Dr. Castilleja explained the efforts made by Tec de Monterrey’s health system in an interview with CONECTA
By Alejandro Navarrete y Longino Torres - 04/27/2020

How is TecSalud, the health system of Tec de Monterrey, combating COVID-19? How did it prepare? Which treatments are being used?

Dr. Fernando Castilleja, Director of Wellbeing and Prevention at TecSalud, spoke to CONECTA to discuss these topics in detail.

Among other aspects, he explained the following:

  • The medical treatments that are being performed
  • Research, such as the use of plasma from recovered patients
  • Preparation by TecSalud for this Phase 3
  • The medical view of TecSalud on testing and face masks
TecSalud medical and nursing staff who treat COVID-19 patients.
Personal médico y de enfermería de TecSalud que atiende pacientes con COVID-19.



“The most important thing TecSalud did was organize itself to set up a command center,” says Castilleja.

“The different heads of departments got together, and we prepared ourselves a little based on what other countries had already taught us,” he adds.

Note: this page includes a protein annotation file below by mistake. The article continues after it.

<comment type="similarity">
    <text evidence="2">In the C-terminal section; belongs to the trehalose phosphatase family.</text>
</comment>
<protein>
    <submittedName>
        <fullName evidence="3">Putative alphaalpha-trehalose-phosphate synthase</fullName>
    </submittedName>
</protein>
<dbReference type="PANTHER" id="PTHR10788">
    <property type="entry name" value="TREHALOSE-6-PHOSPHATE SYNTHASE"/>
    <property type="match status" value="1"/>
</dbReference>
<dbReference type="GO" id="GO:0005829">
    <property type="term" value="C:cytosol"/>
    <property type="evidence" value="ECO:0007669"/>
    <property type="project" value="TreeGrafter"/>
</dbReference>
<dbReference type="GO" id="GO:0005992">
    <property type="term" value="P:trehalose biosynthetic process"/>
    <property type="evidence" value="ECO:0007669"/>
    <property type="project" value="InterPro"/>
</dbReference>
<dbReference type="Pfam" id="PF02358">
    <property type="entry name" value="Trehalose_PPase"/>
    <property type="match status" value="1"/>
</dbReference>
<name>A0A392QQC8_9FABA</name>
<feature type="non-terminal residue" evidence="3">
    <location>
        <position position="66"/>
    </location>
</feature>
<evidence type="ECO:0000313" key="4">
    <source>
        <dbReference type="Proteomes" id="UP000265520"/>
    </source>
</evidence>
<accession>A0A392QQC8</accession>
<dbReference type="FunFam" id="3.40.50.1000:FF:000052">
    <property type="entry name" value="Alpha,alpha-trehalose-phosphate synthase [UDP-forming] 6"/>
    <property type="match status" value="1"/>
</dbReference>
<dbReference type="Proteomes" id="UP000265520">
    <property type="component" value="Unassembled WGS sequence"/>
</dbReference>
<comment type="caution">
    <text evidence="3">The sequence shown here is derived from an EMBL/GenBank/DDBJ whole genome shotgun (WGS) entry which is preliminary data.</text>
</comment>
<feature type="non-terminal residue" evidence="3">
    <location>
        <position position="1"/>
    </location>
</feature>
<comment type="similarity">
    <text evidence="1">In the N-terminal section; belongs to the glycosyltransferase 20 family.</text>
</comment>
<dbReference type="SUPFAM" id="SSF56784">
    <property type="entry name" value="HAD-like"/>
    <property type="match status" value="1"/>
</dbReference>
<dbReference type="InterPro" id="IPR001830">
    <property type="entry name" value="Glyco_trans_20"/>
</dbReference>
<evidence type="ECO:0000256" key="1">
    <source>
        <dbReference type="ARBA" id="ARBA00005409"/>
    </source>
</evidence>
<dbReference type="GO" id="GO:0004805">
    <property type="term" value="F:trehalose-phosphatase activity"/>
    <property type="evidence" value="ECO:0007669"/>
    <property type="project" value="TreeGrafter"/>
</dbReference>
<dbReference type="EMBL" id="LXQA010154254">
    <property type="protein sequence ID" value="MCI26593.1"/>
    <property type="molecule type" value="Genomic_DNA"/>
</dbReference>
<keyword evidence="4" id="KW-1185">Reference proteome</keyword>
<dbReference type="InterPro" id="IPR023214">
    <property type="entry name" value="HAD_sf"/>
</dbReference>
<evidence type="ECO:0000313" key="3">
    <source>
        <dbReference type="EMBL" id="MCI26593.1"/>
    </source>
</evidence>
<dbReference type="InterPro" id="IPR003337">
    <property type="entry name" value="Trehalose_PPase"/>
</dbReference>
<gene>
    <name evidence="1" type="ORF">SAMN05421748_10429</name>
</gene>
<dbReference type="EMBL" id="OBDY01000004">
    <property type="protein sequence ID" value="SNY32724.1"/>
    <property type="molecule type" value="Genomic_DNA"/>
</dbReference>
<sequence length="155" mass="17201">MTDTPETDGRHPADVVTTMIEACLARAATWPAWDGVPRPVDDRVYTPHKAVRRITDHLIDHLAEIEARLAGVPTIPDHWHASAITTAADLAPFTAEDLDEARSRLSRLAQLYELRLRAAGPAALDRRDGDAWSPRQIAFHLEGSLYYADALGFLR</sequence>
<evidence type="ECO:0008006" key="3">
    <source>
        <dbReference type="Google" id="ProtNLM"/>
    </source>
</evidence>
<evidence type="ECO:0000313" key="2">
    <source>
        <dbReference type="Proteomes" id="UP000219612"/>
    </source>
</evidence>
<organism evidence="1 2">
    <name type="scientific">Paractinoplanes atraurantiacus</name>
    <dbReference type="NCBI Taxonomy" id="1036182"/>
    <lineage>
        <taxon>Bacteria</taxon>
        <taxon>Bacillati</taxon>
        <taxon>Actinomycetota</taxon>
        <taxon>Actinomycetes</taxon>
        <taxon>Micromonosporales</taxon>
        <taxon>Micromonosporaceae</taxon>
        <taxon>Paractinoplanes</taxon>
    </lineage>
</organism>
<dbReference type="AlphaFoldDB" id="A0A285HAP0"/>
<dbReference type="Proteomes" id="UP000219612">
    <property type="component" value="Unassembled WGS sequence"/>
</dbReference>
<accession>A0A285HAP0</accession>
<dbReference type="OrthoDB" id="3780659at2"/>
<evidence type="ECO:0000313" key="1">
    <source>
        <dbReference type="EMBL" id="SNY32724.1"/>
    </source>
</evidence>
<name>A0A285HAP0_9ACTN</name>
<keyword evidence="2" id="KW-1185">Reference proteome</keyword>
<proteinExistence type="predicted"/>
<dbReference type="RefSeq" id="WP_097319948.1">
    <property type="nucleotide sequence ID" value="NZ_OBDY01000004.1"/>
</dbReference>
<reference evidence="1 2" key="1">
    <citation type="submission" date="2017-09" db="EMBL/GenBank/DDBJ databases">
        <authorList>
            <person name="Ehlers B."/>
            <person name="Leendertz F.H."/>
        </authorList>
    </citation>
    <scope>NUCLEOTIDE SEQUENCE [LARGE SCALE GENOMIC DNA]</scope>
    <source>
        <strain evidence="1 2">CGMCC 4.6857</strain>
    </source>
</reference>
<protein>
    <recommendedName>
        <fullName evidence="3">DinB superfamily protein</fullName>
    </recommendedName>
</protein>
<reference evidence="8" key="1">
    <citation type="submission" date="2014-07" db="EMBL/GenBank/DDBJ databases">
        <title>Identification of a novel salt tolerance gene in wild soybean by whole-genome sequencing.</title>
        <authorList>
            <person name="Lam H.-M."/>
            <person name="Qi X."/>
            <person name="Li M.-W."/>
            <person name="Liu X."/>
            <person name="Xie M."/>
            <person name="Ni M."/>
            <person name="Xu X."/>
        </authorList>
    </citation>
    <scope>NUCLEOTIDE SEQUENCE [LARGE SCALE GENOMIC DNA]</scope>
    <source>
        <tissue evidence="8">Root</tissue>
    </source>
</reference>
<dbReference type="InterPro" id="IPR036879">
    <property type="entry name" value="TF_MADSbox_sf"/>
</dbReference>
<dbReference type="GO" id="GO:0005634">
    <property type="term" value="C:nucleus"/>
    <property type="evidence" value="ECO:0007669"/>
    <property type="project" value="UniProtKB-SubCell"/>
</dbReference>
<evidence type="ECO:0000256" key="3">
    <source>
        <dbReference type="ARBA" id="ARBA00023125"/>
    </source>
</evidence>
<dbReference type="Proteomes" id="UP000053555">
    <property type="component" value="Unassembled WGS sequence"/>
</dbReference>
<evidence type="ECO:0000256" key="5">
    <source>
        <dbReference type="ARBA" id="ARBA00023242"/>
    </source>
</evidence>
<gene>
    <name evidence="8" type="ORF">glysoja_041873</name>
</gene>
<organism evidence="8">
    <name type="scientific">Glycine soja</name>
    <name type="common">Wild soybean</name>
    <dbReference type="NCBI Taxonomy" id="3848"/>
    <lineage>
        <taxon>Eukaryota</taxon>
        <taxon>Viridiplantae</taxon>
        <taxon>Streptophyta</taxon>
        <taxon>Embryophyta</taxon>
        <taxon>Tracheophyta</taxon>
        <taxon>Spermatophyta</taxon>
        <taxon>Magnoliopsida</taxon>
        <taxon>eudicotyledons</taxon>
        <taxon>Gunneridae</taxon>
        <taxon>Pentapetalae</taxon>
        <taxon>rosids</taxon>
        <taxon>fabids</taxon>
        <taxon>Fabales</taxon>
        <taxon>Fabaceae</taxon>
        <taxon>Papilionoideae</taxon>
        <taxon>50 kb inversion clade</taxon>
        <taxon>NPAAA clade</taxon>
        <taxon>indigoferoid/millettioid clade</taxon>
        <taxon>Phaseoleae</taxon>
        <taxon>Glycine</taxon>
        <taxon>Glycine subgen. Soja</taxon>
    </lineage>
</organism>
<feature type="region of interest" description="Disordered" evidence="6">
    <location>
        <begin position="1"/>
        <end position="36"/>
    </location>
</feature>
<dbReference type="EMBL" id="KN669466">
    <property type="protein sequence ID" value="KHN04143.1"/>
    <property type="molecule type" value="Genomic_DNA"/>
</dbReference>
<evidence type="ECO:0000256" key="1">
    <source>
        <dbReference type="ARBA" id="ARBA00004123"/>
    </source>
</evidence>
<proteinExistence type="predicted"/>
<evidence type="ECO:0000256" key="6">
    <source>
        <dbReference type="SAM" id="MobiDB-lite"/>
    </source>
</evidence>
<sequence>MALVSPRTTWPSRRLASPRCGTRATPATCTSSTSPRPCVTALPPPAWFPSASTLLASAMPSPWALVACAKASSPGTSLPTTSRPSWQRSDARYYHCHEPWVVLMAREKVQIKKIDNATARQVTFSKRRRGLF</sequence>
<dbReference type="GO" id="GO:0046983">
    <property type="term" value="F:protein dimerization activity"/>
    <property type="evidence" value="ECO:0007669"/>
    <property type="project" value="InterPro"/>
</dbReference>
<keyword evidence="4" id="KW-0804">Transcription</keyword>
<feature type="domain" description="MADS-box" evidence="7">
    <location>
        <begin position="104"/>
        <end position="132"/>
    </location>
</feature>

He explains that they prepared scenarios and strategies for each of the phases.

A COVID-19 team was also set up with doctors from different specializations to design the procedural protocols.

He also mentions that of the 2 TecSalud hospitals in Monterrey, the San José Hospital was designated to concentrate COVID-19 cases, due to its modular architecture.

“This architectural design allowed us to separate areas, in terms of both moving around and ductwork for HVAC and gases. The San José Hospital allowed us to do this segmentation in preparation for an increase in cases.”

Due to its modular architecture, the San José Hospital was designated by TecSalud for concentrating COVID-19 patients.
Hospital San José



“It’s important to mention that there is no standardized treatment as yet for COVID-19,” says this doctor.

“The most important international organizations that consolidate the scientific information available have not been able to reach a consensus,” he reiterates.

“This gives us scope to decide which medication to use.”

STAGE 1 - Asymptomatic or mild symptoms

Patients may be asymptomatic or display mild symptoms such as a headache, sore throat, temperature and a slight cough.